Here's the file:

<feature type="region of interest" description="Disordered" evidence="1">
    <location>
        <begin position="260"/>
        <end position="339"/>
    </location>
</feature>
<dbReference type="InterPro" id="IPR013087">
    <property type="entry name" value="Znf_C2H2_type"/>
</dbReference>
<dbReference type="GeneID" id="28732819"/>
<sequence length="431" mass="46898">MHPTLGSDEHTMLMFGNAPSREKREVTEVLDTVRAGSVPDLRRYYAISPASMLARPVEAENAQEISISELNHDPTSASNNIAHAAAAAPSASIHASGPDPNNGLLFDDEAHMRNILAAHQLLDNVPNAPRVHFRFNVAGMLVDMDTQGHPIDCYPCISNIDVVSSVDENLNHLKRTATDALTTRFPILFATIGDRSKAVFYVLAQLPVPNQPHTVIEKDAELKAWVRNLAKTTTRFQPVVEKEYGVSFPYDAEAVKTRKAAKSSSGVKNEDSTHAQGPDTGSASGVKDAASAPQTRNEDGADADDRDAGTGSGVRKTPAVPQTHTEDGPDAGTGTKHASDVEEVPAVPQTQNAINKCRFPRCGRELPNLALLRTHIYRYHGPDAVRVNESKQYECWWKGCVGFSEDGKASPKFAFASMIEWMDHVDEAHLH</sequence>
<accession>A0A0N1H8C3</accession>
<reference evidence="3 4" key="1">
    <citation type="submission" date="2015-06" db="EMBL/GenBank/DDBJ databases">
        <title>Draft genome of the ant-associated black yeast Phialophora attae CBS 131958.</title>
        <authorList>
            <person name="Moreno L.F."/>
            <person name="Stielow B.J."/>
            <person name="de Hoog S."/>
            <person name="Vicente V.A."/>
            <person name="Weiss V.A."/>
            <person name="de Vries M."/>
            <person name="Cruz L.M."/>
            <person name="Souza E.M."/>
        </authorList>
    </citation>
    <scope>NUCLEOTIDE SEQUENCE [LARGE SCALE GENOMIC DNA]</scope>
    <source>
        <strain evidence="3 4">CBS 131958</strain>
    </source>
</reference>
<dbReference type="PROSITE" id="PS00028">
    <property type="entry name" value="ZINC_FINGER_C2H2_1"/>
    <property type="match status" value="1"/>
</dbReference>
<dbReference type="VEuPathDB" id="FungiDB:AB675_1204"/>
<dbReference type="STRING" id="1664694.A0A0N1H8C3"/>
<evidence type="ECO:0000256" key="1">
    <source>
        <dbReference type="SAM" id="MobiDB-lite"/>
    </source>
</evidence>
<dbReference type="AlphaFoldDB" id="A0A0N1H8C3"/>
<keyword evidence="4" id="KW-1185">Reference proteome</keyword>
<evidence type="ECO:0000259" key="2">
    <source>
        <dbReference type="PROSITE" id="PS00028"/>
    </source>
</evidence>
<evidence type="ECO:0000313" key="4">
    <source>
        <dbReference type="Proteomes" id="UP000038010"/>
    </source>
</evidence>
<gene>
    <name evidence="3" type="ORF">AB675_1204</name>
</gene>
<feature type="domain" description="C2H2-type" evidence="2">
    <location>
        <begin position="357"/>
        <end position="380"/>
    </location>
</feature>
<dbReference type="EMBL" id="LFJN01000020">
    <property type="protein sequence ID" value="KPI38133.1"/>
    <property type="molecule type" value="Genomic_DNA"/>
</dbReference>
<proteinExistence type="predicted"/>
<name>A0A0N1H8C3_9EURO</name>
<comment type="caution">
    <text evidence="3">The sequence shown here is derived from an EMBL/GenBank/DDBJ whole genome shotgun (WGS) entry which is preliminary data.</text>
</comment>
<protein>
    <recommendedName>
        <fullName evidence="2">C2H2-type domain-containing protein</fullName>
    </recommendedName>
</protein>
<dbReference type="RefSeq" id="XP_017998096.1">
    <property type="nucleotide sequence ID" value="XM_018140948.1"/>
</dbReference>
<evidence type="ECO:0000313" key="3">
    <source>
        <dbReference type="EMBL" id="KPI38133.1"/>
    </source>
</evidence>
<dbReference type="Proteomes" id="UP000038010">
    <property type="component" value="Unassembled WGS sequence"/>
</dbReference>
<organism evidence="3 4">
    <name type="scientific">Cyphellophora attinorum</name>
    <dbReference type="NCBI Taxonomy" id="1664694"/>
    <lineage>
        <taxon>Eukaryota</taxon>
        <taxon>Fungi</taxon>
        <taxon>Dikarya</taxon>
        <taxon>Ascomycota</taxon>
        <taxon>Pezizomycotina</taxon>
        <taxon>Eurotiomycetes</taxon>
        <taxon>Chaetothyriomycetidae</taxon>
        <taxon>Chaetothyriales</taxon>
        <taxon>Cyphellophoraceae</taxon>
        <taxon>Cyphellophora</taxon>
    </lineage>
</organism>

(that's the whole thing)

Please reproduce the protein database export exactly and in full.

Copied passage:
<feature type="region of interest" description="Disordered" evidence="1">
    <location>
        <begin position="260"/>
        <end position="339"/>
    </location>
</feature>
<dbReference type="InterPro" id="IPR013087">
    <property type="entry name" value="Znf_C2H2_type"/>
</dbReference>
<dbReference type="GeneID" id="28732819"/>
<sequence length="431" mass="46898">MHPTLGSDEHTMLMFGNAPSREKREVTEVLDTVRAGSVPDLRRYYAISPASMLARPVEAENAQEISISELNHDPTSASNNIAHAAAAAPSASIHASGPDPNNGLLFDDEAHMRNILAAHQLLDNVPNAPRVHFRFNVAGMLVDMDTQGHPIDCYPCISNIDVVSSVDENLNHLKRTATDALTTRFPILFATIGDRSKAVFYVLAQLPVPNQPHTVIEKDAELKAWVRNLAKTTTRFQPVVEKEYGVSFPYDAEAVKTRKAAKSSSGVKNEDSTHAQGPDTGSASGVKDAASAPQTRNEDGADADDRDAGTGSGVRKTPAVPQTHTEDGPDAGTGTKHASDVEEVPAVPQTQNAINKCRFPRCGRELPNLALLRTHIYRYHGPDAVRVNESKQYECWWKGCVGFSEDGKASPKFAFASMIEWMDHVDEAHLH</sequence>
<accession>A0A0N1H8C3</accession>
<reference evidence="3 4" key="1">
    <citation type="submission" date="2015-06" db="EMBL/GenBank/DDBJ databases">
        <title>Draft genome of the ant-associated black yeast Phialophora attae CBS 131958.</title>
        <authorList>
            <person name="Moreno L.F."/>
            <person name="Stielow B.J."/>
            <person name="de Hoog S."/>
            <person name="Vicente V.A."/>
            <person name="Weiss V.A."/>
            <person name="de Vries M."/>
            <person name="Cruz L.M."/>
            <person name="Souza E.M."/>
        </authorList>
    </citation>
    <scope>NUCLEOTIDE SEQUENCE [LARGE SCALE GENOMIC DNA]</scope>
    <source>
        <strain evidence="3 4">CBS 131958</strain>
    </source>
</reference>
<dbReference type="PROSITE" id="PS00028">
    <property type="entry name" value="ZINC_FINGER_C2H2_1"/>
    <property type="match status" value="1"/>
</dbReference>
<dbReference type="VEuPathDB" id="FungiDB:AB675_1204"/>
<dbReference type="STRING" id="1664694.A0A0N1H8C3"/>
<evidence type="ECO:0000256" key="1">
    <source>
        <dbReference type="SAM" id="MobiDB-lite"/>
    </source>
</evidence>
<dbReference type="AlphaFoldDB" id="A0A0N1H8C3"/>
<keyword evidence="4" id="KW-1185">Reference proteome</keyword>
<evidence type="ECO:0000259" key="2">
    <source>
        <dbReference type="PROSITE" id="PS00028"/>
    </source>
</evidence>
<evidence type="ECO:0000313" key="4">
    <source>
        <dbReference type="Proteomes" id="UP000038010"/>
    </source>
</evidence>
<gene>
    <name evidence="3" type="ORF">AB675_1204</name>
</gene>
<feature type="domain" description="C2H2-type" evidence="2">
    <location>
        <begin position="357"/>
        <end position="380"/>
    </location>
</feature>
<dbReference type="EMBL" id="LFJN01000020">
    <property type="protein sequence ID" value="KPI38133.1"/>
    <property type="molecule type" value="Genomic_DNA"/>
</dbReference>
<proteinExistence type="predicted"/>
<name>A0A0N1H8C3_9EURO</name>
<comment type="caution">
    <text evidence="3">The sequence shown here is derived from an EMBL/GenBank/DDBJ whole genome shotgun (WGS) entry which is preliminary data.</text>
</comment>
<protein>
    <recommendedName>
        <fullName evidence="2">C2H2-type domain-containing protein</fullName>
    </recommendedName>
</protein>
<dbReference type="RefSeq" id="XP_017998096.1">
    <property type="nucleotide sequence ID" value="XM_018140948.1"/>
</dbReference>
<evidence type="ECO:0000313" key="3">
    <source>
        <dbReference type="EMBL" id="KPI38133.1"/>
    </source>
</evidence>
<dbReference type="Proteomes" id="UP000038010">
    <property type="component" value="Unassembled WGS sequence"/>
</dbReference>
<organism evidence="3 4">
    <name type="scientific">Cyphellophora attinorum</name>
    <dbReference type="NCBI Taxonomy" id="1664694"/>
    <lineage>
        <taxon>Eukaryota</taxon>
        <taxon>Fungi</taxon>
        <taxon>Dikarya</taxon>
        <taxon>Ascomycota</taxon>
        <taxon>Pezizomycotina</taxon>
        <taxon>Eurotiomycetes</taxon>
        <taxon>Chaetothyriomycetidae</taxon>
        <taxon>Chaetothyriales</taxon>
        <taxon>Cyphellophoraceae</taxon>
        <taxon>Cyphellophora</taxon>
    </lineage>
</organism>